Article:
Author Topic: MOLLE Pouch Lining.  (Read 374 times)

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jaYson

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MOLLE Pouch Lining.
« on: April 10, 2018, 06:30:51 AM »
Jayson here and I am learning to put together MOLLE type pouches with a zipper and I want to have them lined.  What fabric should I use for this?
 From my readings, 420D nylon seems to be the preferred choice, but I have not found a Canadian source for this; however I do know a Canadian source for 200 Oxford that also happens to be local for me.  From my understanding, the 200 Oxford is not as strong as 420D, but it is lighter.  And since it will be used for only the interior of a pouch, would it make sense to use it?  If not, why?  Any thoughts or comments are greatly appreciated.  Thanks!

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Re: MOLLE Pouch Lining.
« Reply #1 on: April 10, 2018, 09:55:57 AM »
I don't build military-style gear, but to be quite frank (and in my opinion), the weight difference between 400D/420D and 200/210D is negligible on small items such as pouches, even on larger pieces such as duffel bags, etc. More durable, and according to my relatively rudimentary empirical testing, I've made the switch to 420D for pretty much all linings on my gear. However, 200/210D has it's merits, and I still use it on very light duty products(such as the interior of lens wraps, where a softer feel is better).

For mag pouches, the interior will see a good bit of in/out action, so I'd go with 420D, or even 500D cordura. I know "lightweight" is the name of the game, but I'd rather build a bulletproof product that is still relatively lightweight, but using quality ingredients in your recipe will help your products stand up to use and abuse, and when your product is the one that's still ticking years on, your customers will most likely see that and come back wanting more :)

But then again, this is my philosophy :)

Gear Dynamics

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Re: MOLLE Pouch Lining.
« Reply #2 on: April 10, 2018, 11:23:01 AM »
Initially we tried 500D outer with 420D inner, but opted for two layers of 500D instead. It’s tougher, sturdier feeling and doesn’t  require keeping stock of another material type.

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Re: MOLLE Pouch Lining.
« Reply #3 on: April 10, 2018, 11:23:58 AM »

jaYson

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Re: MOLLE Pouch Lining.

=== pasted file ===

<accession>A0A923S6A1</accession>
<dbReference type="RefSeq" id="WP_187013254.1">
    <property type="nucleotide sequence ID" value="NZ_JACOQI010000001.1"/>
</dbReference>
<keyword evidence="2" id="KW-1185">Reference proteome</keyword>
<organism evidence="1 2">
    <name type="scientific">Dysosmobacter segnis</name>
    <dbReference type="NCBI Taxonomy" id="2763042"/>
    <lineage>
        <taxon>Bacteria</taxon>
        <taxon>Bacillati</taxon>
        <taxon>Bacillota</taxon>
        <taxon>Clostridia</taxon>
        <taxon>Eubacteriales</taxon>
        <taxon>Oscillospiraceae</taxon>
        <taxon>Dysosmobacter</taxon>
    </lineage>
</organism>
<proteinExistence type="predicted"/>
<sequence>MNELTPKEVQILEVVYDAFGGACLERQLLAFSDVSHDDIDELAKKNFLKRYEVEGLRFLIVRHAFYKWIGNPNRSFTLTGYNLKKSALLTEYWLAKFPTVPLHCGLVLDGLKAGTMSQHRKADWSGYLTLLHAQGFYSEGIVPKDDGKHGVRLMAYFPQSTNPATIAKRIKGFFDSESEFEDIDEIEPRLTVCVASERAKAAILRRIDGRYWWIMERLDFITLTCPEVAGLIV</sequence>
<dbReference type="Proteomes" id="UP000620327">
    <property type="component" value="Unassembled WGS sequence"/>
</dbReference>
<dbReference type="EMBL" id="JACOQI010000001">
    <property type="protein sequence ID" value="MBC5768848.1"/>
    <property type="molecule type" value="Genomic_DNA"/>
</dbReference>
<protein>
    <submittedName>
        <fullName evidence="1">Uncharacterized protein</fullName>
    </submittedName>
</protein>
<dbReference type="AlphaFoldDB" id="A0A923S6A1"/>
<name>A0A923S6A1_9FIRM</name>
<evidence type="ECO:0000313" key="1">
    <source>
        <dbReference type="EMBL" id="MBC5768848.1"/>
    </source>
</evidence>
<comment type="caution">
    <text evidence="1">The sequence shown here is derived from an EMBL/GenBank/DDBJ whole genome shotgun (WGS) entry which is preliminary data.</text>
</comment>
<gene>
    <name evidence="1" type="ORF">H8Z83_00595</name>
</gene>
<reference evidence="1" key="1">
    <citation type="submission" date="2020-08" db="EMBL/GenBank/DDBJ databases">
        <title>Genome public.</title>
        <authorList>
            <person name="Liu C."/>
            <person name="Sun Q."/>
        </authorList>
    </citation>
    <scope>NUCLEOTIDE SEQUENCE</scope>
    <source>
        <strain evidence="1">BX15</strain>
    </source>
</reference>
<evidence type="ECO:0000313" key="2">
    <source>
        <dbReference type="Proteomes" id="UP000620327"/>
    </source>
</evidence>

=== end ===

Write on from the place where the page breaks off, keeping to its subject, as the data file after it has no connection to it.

« Reply #4 on: April 11, 2018, 06:32:32 AM »
Jayson here and thanks for the responses.  Yes, J Ennis Fabrics was who I was planning on getting 420D fabrics from, but the last time I was in contact with them, I was told 420D was being discontinued.  I am pleased to announce that this was wrong as I just got off the phone with them and they confirmed that 420D has NOT been discontinued from their catalog.  So, everything is just peachy.

Thanks once again for everyones' help.


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essal

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Re: MOLLE Pouch Lining.
« Reply #5 on: April 11, 2018, 01:29:20 PM »
It doesn't add much in terms of durability in my opinion; Because if you wear through the outer or inner layer, you'll most likely start to think about replacing it anyway. I don't think the added weight or stiffness is a bonus unless the pouch needs to be stiff for some reason.

Personally, I haven't lined any MOLLE pouches, and my packs usually get a double layer at the bottom of the spine. The pouches I use are also single layer from various manufacturers.

For some of the civie stuff I've built, I've lined it with a lightweight nylon fabric for esthetic purposes, and it's been from Ripstopbytheroll.com (https://ripstopbytheroll.com/collections/breathable-nylon-fabric/products/1-9-oz-ripstop-nylon-1 and https://ripstopbytheroll.com/collections/hyperd/products/1-6-oz-hyperd-diamond-ripstop-nylon?variant=8185254849).
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Re: MOLLE Pouch Lining.
« Reply #6 on: April 11, 2018, 04:41:32 PM »
With 500D I used to line it with vinyl tarp like what Tactical Tailor did, it stiffens it a lot and is a good backer for PALS but I found that it added too much weight so I went with two layers of 500D which is sufficient to get the job done, with 1000D I never found the need to line it as it is beefy enough (assuming you are using fabric with the proper PU coating).